I am obsessed with The Wandering Heart’s debut album ‘Wild Silence’. It is the finest debut I have heard in years. Such wonderful song-writing accompanied with the most stunning vocals. Check them out – I think they are going to be huge! I am also a big fan of Tom Chaplin (the lead singer of Keane) – his 2017 Christmas album is one the most beautiful records I have heard and contains some really beautiful songwriting – I would LOVE to write with him. I am a big fan of Take That, I think Gary Barlow is a fabulous songwriter and I have loved their 30 years of work. Mariah Carey’s latest album ‘Caution’ was very strong, she is my favourite!

Image of Mariah Carey standing against a curtain.

Who is the greatest personal influence on your life and why?

I know it sounds like a cliche, but my mum. My mum taught me the meaning of unconditional love. I adore her and she has always been my rock. She has been the one that has stood by side throughout my entire life and has never made me feel judged, and she has championed every move of mine, and never tried to steer me away from my dream/goal in order to gain a more secure/conventional route in life. I have a handful of really wonderful friends too who inspire me on a day to day basis. I surround myself with strong people, as I realise the importance of being influenced in a positive way. Negative, bitter or non-trustworthy people aren’t don’t really have a place in my life.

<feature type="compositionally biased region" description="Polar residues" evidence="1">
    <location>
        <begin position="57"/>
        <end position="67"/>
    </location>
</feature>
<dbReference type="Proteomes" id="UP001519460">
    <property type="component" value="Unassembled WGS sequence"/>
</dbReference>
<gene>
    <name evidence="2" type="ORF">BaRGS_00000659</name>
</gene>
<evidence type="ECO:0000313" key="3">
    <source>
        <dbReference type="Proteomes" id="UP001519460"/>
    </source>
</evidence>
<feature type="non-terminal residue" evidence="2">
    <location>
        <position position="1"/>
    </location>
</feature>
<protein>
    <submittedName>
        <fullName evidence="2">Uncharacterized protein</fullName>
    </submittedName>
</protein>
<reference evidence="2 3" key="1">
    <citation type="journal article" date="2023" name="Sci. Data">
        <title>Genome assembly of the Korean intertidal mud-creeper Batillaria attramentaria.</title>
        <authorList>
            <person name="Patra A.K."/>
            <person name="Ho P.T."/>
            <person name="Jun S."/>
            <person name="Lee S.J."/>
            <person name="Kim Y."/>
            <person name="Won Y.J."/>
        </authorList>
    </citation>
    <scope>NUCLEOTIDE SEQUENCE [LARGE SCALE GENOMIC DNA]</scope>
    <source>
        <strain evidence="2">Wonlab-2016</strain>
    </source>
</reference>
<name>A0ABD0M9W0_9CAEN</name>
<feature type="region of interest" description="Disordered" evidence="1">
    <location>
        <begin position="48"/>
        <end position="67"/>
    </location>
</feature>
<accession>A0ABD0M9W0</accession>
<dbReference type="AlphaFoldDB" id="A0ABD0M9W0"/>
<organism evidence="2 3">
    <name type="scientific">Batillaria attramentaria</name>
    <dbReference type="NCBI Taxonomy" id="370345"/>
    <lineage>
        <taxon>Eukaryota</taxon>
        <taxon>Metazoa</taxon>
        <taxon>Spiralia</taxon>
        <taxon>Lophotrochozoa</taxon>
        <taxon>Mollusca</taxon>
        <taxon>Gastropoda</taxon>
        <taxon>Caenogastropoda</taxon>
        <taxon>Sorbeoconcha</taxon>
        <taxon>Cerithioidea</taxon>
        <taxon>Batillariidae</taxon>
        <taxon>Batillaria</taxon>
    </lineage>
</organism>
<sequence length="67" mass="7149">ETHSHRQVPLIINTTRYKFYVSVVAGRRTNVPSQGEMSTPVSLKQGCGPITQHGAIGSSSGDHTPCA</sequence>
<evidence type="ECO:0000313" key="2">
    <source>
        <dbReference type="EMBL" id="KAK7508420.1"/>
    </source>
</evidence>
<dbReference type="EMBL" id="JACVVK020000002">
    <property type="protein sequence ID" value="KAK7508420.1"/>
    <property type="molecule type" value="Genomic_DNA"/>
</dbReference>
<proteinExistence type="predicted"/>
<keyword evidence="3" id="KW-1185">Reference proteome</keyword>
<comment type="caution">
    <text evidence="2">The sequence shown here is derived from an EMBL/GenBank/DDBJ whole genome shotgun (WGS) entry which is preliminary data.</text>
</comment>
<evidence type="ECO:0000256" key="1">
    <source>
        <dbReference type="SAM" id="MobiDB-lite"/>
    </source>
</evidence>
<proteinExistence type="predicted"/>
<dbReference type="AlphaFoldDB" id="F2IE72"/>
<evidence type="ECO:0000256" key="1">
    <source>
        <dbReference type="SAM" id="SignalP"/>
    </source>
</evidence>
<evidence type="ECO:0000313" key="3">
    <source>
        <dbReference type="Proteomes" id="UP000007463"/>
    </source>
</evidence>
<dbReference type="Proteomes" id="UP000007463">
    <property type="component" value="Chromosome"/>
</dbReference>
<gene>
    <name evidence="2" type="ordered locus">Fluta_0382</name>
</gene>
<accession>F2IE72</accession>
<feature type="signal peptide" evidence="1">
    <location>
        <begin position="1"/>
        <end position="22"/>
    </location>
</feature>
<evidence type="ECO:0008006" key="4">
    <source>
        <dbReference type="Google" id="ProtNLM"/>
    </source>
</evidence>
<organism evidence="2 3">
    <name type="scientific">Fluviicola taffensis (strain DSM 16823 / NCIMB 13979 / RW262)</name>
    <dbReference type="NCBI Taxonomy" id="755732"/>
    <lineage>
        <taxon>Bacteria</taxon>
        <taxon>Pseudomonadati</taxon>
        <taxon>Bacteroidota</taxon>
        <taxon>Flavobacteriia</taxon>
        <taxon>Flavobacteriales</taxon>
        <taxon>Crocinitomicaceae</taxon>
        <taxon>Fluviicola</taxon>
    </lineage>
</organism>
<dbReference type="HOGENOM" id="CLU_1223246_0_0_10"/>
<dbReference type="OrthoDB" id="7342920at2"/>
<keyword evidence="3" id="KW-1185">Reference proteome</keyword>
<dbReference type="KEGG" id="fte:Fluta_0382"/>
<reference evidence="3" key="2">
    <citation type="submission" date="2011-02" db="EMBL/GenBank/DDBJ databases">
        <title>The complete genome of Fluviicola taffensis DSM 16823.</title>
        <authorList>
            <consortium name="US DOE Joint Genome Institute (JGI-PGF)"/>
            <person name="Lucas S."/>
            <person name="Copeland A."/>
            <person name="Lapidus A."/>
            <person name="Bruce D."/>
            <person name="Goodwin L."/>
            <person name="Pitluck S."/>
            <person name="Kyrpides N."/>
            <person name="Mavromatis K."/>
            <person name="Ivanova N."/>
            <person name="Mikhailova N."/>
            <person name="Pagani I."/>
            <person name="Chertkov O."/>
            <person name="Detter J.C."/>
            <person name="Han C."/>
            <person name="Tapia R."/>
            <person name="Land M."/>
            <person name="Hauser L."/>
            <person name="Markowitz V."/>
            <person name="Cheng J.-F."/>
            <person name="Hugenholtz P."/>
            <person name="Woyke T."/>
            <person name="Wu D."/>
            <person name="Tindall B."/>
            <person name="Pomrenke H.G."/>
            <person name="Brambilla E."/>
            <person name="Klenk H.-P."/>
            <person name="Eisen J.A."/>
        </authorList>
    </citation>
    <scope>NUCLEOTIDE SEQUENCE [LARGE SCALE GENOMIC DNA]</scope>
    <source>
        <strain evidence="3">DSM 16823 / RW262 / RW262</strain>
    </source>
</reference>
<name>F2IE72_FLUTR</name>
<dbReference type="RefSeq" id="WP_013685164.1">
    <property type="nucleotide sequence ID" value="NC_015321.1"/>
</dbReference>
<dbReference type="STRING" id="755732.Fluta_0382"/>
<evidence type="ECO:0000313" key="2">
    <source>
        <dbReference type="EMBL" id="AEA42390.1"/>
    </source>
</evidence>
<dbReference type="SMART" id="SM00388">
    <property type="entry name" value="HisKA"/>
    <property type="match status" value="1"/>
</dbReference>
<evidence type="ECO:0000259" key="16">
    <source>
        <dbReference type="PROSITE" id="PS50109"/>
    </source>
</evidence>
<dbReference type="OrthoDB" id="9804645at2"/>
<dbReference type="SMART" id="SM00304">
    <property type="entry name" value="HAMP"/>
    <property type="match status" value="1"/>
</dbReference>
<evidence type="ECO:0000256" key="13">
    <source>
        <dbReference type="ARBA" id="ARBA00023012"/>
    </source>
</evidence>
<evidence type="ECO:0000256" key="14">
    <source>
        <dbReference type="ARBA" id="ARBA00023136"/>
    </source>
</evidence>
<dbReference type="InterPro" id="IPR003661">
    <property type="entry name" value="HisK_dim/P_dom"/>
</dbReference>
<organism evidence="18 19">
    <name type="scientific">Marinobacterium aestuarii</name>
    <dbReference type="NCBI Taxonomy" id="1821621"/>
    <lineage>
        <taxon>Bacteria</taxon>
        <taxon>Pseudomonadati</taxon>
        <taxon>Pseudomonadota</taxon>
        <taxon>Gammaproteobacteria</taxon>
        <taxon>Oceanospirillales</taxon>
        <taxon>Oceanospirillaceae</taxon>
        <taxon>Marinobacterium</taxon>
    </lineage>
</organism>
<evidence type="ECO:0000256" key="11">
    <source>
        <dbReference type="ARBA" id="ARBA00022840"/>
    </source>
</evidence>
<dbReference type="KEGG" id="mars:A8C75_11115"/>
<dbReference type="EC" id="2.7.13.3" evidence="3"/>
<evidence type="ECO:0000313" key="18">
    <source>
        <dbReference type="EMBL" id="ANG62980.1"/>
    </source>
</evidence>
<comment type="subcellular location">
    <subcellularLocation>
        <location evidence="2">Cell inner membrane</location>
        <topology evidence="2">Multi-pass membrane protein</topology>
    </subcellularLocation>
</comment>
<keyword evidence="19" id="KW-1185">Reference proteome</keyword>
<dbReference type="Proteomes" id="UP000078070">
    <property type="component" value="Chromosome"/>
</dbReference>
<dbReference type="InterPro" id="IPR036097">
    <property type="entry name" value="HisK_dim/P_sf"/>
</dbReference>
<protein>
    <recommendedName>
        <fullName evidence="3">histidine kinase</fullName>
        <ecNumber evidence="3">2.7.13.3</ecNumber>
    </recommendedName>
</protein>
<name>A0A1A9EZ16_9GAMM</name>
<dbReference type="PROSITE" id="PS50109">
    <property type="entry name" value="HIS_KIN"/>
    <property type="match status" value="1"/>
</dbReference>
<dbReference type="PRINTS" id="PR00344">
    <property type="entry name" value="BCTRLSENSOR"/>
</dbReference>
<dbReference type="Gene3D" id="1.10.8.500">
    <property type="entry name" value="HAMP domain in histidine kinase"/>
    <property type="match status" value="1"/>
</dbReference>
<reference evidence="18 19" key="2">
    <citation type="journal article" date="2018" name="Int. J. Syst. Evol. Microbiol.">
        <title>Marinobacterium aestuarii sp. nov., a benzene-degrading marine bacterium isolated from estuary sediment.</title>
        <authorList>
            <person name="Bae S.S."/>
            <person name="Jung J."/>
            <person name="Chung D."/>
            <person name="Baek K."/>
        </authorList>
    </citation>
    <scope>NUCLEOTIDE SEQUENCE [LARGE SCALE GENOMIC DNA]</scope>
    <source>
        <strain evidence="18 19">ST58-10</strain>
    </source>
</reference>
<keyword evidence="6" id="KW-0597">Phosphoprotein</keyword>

Anyone who believes a gay person should be treated differently in the eyes of the law is homophobic. I don’t understand the mentality of it all. I struggle to deal with it. Arlene and the DUP are painting a very dark picture to the youth in Northern Ireland

Who is your greatest musical influence, and why?

I wouldn’t be doing what I am doing if it wasn’t for the Spice Girls. They came into my life at precisely the right moment. I was being bullied so severely at school, to the point where I had to be transferred to another school, and I was so depressed. I got so lost in their music, their positivity, their energy and their message. They were my light in what was a very dark room. They gave me courage. I will never forget on the first non-uniform day in my new school (an all boy Catholic school in Lurgan) back in 1997, I decided to go in wearing a Spice Girls T-Shirt. I was throwing myself to the wolves considering the new school was meant to be a fresh start, but I went for it because they taught me to be fearless. I got funny looks and was on the receiving name of name-calling for the entire day, but I knew I was different and I wasn’t prepared to hide it. Their music is timeless and so uplifting, and I cannot wait to see them this year. I have met Geri and Mel C, so only 3 to go! I also loved Erasure growing up and have been very lucky to have gotten to know and sing with Andy Bell.

Conleth and Mel C

Who is your LGBT+ icon?